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Psychoneuroimmunology and Human Immunodeficiency Virus Type 1 Infection Revisited

Karl Goodkin, MD, PhD; C. L. Mulder, MD; Nancy T. Blaney, PhD; Gail Ironson, MD, PhD; Mahendra Kumar, PhD; Mary Ann Fletcher, PhD
Arch Gen Psychiatry. 1994;51(3):246-247. doi:10.1001/archpsyc.1994.03950030082007.
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In the May 1992 issue of the Archives, Perry et al1 reported on the relationship between psychosocial and immune variables in human immunodeficiency virus type 1 (HIV-1) seropositive individuals. This is the second Archives article devoted to this area that did not find significant associations on the whole.1,2 We are impressed by the efforts involved in the generation of these two studies. However, we are concerned that the conclusion of Perry et al1 suggesting no relationship between psychosocial and immune variables is premature. Thus, we raise the following four points.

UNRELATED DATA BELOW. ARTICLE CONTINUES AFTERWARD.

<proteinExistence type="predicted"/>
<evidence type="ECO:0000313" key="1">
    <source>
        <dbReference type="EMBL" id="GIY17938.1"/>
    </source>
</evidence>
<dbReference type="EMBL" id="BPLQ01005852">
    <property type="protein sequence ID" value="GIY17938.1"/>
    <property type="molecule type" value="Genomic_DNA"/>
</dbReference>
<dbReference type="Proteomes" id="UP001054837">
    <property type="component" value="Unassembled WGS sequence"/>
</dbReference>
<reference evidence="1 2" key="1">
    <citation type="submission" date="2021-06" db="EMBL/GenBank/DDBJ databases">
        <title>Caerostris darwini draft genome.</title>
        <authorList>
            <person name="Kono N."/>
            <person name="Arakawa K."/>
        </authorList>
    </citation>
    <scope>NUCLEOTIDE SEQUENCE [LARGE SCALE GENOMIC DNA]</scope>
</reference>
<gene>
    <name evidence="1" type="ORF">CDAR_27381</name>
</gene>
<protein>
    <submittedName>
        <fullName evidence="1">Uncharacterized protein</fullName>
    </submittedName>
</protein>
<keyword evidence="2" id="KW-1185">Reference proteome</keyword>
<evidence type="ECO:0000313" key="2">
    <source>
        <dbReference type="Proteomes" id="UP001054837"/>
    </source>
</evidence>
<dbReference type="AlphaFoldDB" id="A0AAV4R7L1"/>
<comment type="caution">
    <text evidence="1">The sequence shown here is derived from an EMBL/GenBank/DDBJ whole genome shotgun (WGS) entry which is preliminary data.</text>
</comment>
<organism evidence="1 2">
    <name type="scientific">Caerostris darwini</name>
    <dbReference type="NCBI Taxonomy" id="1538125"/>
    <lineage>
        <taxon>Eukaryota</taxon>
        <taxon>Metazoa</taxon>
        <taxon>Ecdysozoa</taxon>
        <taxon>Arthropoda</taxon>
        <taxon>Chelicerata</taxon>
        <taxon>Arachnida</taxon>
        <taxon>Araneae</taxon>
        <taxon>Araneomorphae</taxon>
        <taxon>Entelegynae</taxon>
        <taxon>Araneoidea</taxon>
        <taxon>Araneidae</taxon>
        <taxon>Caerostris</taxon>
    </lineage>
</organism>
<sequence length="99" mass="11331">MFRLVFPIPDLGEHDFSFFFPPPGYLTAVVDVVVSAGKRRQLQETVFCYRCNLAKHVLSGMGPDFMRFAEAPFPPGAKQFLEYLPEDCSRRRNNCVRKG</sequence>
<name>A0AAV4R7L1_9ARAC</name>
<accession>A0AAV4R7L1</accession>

First, there was no discernible theoretical rationale interrelating the broad set of psychosocial and psychiatric measures assessed and driving the statistical hypotheses tested. In other reports, a theoretically driven psychosocial model interrelating stressful life events, social support, and coping style has demonstrated associations with psychological distress,3 sures,4-11 and clinical health status.11,12 prior studies in

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